A federal judge last Thursday dismissed a lawsuit that alleged the city of Sherwood funds a substantial portion of its budget with a hot-check court that essentially serves as a modern-day debtors’ prison.
U.S. District Judge James M. Moody Jr. said in a written order he was dismissing the suit on the recommendation of U.S. Magistrate Joe Volpe. In findings filed in January, Volpe recommended dismissing the suit because all but one of the plaintiffs have related cases pending in the Hot Check Division of Sherwood District Court.
Moody dismissed the suit without prejudice, meaning the plaintiffs could refile it when they no longer have related cases pending in another court.
The American Civil Liberties Union of Arkansas, the Washington-based Lawyers’ Committee for Civil Rights Under the Law and the New York law firm Morrison and Foerster filed the suit in August against the city of Sherwood, Pulaski County and Sherwood District Court Judge Milas Hale.
Named as plaintiffs in the suit were four people with charges against them in the court and one person who accused the defendants of illegal exaction, or the taking of money in a way not authorized by law.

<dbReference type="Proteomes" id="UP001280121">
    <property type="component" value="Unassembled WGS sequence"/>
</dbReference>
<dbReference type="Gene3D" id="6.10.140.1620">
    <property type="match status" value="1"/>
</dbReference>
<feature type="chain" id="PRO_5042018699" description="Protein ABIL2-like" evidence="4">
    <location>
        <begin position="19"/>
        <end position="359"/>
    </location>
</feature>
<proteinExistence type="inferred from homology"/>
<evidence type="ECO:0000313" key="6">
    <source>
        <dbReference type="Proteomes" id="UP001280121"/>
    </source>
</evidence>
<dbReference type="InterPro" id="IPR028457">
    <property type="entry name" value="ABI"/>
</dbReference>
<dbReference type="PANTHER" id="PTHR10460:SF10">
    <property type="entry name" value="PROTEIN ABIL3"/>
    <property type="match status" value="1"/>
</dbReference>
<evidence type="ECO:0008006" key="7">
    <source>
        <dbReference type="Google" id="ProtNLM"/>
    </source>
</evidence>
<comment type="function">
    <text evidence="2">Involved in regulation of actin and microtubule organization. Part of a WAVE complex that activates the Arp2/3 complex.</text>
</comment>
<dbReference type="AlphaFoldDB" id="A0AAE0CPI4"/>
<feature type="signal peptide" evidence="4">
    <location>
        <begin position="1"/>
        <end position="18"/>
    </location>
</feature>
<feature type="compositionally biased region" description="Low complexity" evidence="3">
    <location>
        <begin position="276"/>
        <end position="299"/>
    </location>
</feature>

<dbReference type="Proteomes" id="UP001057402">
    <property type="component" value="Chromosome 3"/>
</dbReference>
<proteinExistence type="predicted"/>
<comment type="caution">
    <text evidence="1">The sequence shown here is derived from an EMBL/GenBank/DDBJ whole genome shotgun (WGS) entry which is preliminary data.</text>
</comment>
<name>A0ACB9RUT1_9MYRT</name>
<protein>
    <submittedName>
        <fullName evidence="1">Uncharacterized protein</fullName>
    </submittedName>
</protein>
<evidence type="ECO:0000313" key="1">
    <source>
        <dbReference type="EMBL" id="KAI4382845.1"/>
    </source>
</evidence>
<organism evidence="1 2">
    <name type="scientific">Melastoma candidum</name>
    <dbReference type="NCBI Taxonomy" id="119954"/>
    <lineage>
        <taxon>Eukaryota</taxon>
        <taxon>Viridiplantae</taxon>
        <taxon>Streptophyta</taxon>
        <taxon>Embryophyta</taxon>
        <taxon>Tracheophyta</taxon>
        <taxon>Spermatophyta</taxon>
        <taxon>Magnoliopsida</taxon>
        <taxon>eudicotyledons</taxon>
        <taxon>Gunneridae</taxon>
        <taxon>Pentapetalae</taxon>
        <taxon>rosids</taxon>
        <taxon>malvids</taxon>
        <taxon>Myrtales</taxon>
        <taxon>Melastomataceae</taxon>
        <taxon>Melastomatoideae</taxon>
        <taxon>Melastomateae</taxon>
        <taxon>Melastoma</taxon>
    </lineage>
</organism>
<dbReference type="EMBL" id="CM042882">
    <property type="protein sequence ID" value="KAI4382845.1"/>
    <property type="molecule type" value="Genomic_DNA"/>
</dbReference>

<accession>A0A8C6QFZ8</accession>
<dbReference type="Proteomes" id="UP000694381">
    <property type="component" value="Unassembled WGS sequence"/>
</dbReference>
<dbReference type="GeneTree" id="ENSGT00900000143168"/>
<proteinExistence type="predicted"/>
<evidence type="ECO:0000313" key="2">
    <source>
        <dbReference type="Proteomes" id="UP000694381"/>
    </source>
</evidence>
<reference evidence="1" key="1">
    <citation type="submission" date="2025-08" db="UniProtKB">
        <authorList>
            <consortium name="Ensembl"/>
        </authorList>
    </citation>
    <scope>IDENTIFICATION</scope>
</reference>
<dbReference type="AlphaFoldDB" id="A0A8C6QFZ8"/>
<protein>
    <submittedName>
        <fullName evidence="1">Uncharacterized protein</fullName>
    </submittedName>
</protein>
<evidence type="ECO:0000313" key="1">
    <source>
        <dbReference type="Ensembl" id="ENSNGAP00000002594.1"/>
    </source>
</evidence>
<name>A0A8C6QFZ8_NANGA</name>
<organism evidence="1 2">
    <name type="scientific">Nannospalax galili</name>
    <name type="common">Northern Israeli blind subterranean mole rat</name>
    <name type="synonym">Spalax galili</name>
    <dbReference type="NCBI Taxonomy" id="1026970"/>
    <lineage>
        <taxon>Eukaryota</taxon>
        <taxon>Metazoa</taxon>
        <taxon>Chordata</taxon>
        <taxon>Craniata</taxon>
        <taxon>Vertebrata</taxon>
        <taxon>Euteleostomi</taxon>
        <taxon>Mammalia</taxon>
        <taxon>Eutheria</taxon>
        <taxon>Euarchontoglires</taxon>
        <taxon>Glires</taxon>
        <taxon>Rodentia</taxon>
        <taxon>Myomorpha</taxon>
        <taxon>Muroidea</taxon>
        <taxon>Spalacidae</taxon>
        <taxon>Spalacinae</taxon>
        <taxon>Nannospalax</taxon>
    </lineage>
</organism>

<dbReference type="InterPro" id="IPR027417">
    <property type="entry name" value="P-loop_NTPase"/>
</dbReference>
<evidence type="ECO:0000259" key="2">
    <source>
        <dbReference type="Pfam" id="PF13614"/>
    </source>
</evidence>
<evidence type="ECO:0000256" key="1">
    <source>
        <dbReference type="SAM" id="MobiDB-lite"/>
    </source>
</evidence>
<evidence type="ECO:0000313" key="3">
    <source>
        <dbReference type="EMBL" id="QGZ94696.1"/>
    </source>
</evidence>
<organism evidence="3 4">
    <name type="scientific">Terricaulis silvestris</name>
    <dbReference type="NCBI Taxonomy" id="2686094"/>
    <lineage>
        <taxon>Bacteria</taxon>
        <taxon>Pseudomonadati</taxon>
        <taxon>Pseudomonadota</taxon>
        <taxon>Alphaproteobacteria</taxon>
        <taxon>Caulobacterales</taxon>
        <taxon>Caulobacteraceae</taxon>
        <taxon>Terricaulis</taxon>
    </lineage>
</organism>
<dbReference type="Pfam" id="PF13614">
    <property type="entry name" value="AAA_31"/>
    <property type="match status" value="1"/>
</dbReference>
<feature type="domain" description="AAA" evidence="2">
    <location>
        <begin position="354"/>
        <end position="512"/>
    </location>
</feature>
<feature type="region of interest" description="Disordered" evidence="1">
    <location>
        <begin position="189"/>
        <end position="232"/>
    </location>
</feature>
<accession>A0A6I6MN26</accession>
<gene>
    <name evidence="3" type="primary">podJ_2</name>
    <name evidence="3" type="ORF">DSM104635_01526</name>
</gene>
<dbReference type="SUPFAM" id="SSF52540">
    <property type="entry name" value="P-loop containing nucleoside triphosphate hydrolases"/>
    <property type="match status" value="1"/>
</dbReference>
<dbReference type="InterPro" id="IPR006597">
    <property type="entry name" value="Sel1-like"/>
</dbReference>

The suit alleged that Sherwood’s hot-check court uses real or threatened arrests and incarceration to coerce payments from people who cannot afford to pay, in violation of laws prohibiting jailing people for failure to pay debts.
In a news release issued Thursday by the ACLU of Arkansas, Executive Director Rita Sklar said the organization was “disappointed that the victims of Sherwood’s unconstitutional debtors’ prison are being denied their day in court on procedural grounds, and not on the substance of our clients’ complaints.”
Sklar said the ACLU is analyzing the ruling and will visit with its clients about its next steps.